Monetary Policy and Asset Prices : How do Boom-Bust Cycles influence the optimal strategy of Monetary Policy?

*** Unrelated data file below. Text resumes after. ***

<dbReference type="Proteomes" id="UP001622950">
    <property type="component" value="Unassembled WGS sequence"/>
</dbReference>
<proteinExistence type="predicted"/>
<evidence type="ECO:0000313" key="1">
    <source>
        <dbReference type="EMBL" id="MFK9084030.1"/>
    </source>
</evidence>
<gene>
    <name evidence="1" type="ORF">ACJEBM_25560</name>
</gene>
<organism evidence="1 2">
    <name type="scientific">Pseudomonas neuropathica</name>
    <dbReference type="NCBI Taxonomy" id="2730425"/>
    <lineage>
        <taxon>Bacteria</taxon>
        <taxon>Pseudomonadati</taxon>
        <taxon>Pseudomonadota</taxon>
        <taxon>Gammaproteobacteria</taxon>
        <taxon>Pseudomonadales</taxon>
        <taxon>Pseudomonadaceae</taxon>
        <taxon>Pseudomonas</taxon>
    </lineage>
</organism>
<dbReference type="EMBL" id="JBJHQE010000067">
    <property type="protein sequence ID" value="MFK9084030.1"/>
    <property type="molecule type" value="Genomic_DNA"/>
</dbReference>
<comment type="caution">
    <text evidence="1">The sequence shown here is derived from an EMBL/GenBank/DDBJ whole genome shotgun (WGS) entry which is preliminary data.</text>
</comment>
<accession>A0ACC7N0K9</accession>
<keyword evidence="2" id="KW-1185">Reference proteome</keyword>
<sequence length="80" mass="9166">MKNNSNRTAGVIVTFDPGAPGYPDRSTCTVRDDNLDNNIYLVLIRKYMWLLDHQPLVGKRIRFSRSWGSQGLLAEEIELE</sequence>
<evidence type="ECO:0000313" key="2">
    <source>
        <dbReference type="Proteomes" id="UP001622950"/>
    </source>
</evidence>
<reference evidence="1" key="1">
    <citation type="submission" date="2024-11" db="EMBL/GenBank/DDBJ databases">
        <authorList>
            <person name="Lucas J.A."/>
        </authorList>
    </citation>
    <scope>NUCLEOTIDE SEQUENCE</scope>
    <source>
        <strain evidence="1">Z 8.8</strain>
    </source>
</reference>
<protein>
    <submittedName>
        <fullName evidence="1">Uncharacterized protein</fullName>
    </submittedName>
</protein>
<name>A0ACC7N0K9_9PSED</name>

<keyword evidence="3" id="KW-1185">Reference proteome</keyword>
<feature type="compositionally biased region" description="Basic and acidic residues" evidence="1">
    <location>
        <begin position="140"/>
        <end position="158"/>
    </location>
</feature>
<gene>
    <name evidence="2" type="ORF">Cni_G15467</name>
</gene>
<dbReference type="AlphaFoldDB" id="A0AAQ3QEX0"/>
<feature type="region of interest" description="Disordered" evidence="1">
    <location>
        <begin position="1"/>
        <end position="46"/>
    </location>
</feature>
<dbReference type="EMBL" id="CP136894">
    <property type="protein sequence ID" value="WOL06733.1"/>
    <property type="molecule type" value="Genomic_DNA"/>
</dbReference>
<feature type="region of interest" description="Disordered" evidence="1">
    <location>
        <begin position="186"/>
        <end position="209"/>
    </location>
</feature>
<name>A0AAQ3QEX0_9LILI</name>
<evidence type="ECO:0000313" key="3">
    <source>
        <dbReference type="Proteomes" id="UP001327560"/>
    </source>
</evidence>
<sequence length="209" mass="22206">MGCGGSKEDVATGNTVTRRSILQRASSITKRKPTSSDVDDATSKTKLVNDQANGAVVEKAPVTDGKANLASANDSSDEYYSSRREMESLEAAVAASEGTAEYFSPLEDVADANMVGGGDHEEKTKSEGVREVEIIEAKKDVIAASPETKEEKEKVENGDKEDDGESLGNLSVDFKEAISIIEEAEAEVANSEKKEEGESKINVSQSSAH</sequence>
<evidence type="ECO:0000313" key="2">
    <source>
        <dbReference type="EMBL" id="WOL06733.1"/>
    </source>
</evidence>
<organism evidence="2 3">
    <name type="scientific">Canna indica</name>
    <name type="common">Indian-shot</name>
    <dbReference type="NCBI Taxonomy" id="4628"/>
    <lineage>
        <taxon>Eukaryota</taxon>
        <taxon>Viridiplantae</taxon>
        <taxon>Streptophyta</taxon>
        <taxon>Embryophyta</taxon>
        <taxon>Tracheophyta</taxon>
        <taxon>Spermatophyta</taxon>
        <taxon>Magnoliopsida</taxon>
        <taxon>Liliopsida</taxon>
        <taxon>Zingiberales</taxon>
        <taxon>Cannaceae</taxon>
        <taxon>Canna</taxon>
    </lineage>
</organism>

In this dissertation, a very important issue for both policymakers and researchers is analyzed. Should monetary policy respond to boom-bust cycles in asset prices, and how should it respond? Should monetary policymakers adopt a proactive policy that raises short-term real interest rates during an asset price boom to prevent the build-up to a financial market crisis, or should they follow a reactive policy that ignores its impact on the likelihood of a future downward financial cascade? A preemptive interest rate hike may involve unnecessary, high welfare losses in terms of too low inflation and output losses during the boom-phase, while a reactive strategy may be associated with a bust-induced economic recession in the aftermath of the boom. Recently, the subprime and financial crisis of 2007-2009 that evolved to a worldwide economic crisis has once again brought focus to this policy question. The focus of this dissertation is on the influence of boom-bust cycles in asset prices on the optimal strategy of monetary policy. In this regard, the optimal strategy of monetary policy is defined as the combination of optimal monetary policy and the communication of optimal monetary policy. This focus determines the structure of the dissertation, with the main part dedicated to optimal monetary policy (in chapters 2, 3 and 4) and a further part dedicated to central bank communication (in chapter 5). In chapter 2, an introduction to monetary policy and asset prices is given, providing definitions and giving an overview of the transmission mechanism, empirical evidence and the development of model classes regarding boom-bust cycles in asset prices. Furthermore, a literature review regarding the topic of whether and how monetary policy should consider asset price developments is delivered. Following the classic discussion of Bernanke and Gertler (1999), (2001) and Cecchetti et al. (2000) and (2003), models that are characterized by focusing on non-linear asset price developments and their consequences for economic objectives are introduced. These models do not explicitly focus on asset price bubbles and do not integrate asset prices in Taylor rules. Rather, they allow for the consequences of asset price developments and credit growth, for example a credit crunch. Main proponents of this approach are Bordo and Jeanne (2002a, b). They conclude that the desirability of a proactive policy depends in a complex way on economic conditions. It is therefore not easy to obtain a simple policy rule for acting proactively. Rather, the central bank has to weigh the trade-off of immediate losses today when using a proactive strategy in order to prevent a credit crunch by raising interest rates and possible losses in the future due to a credit crunch with decreasing output and increasing inflation. Extending the analysis of Bordo and Jeanne (2002a, b), Berger, Kißmer and Wagner (2007) present an interesting approach regarding the distinction between the reactive and the proactive strategies. The framework of Bordo and Jeanne (2002a, b) and Berger, Kißmer and Wagner (2007) lies at the very heart of the innovative part of this dissertation. Their framework is used since it is a development compared to the classic discussion and manages to integrate financial developments in a realistic way: they focus not only on asset price bubbles but also on indicators signaling possible (future) asset price misalignments. As is shown in this dissertation, it is very important that money, credit growth, and private debt be taken into account, measures that have been neglected in the run-up phase to several boom-bust cycles of the recent past. In the framework of chapters 3.5, 4 and 5, this finding is implicitly reflected in the assumption of a possible credit crunch due to an asset price bust and an overly large debt of some financial market participants. This work is primarily theoretical in its contributions, though it is complemented by numerical simulations based on empirical research. In chapter 3, the basic model for analyzing the optimal monetary policy, the New Keynesian model, is introduced. Furthermore, the caveats of this model class are illustrated and, in chapters 3.3, 3.4 and 3.5, proposals for a development towards a more realistic modeling are presented. In chapter 3.5, the basic New Keynesian model with several extensions, including the consideration of financial developments, is introduced. It is shown that monetary policy during boom-bust cycles faces a trade-off between a proactive policy of curbing asset price inflation and preventing a bust-induced credit crunch and, on the other side, a reactive policy of loosening monetary policy conditions during the boom phase. Using this model in chapter 4, the recent developments towards a higher integration of financial and goods markets (commonly called globalization) are introduced and their impact on the optimal monetary policy in the face of boom-bust cycles is analyzed. In this dissertation, globalization is considered to be a flattening of the Phillips curve and, in chapter 4.3, a flattening of the demand curve. Since the flattening of the Phillips curve is the more important and apparent feature, it is analyzed at length in chapter 4.1. In chapter 4.2, the model of chapter 3.5 is enhanced by including globalization in the form of a flatter Phillips curve and it is shown that this extension has an clear-cut impact on the question of whether central bankers should behave pro- or reactively: a flatter Phillips curve is associated with smaller losses for the proactive strategy and, hence, favors the proactive policy stance. In chapter 4.3, the model is extended in order to explicitly analyze a small open economy. Here, globalization is captured by an increase in the degree of openness. This induces a flattening of the Phillips curve and, in addition, a flattening of the demand curve. Analyzing the policy trade-offs for central bankers and considering the proactive and the reactive strategy, it is shown that there is no unambiguous analytical result. However, using a numerical simulation, it turns out that the reactive strategy of loosening monetary policy conditions in the boom period is the optimal choice in all cases of parameter variation, when both strategies are compared in a relative way. Only when employing an absolute comparison of both strategies (comparing losses) and in very exceptional situations, the proactive strategy is the favored monetary policy. In chapter 4.4, an alternative channel of globalization is considered, the elasticity of substitution between home and foreign goods. Although the exact effect of globalization on this elasticity is ambiguous, when assuming that globalization and the elasticity of globalization are positively correlated, the results of chapter 4.3 are confirmed. The second part of the optimal strategy of monetary policy, central bank communication, is analyzed in detail in chapter 5. It is analyzed which impact communication might have on the policy trade-off between the proactive and reactive strategy. It is shown that central bank communication might work as a second (complementary) instrument of monetary policy during boom-bust cycles. Here, it is argued that central banks could combine the communication about their future policy (interest rate) path with possible actions regarding asset price misalignments. In this regard, being transparent about the future policy path enables central banks to steer the behavior of financial markets in the case of boom-bust cycles. Therefore, when policymakers announce interest rate increases due to excessive credit growth, financial markets might adjust their behavior. Against the background of the discussion regarding another instrument during or before boom-bust cycles, it is argued that policymakers should focus on the core instruments of monetary policy: the interest rate and the central bank communication. In a modified New Keynesian model, the focus is on the situation for central bankers during the boom period. They can choose between the proactive strategy of curbing asset price inflation and the reactive strategy of loosening monetary conditions during the boom period. It is shown that the additional use of this communication channel broadens the scope for the proactive strategy because it decreases the ‘insurance premium’ of this policy choice and therefore its losses. In chapter 6, an outlook regarding further research, caveats of the presented work and possible improvements are presented. Chapter 7 concludes.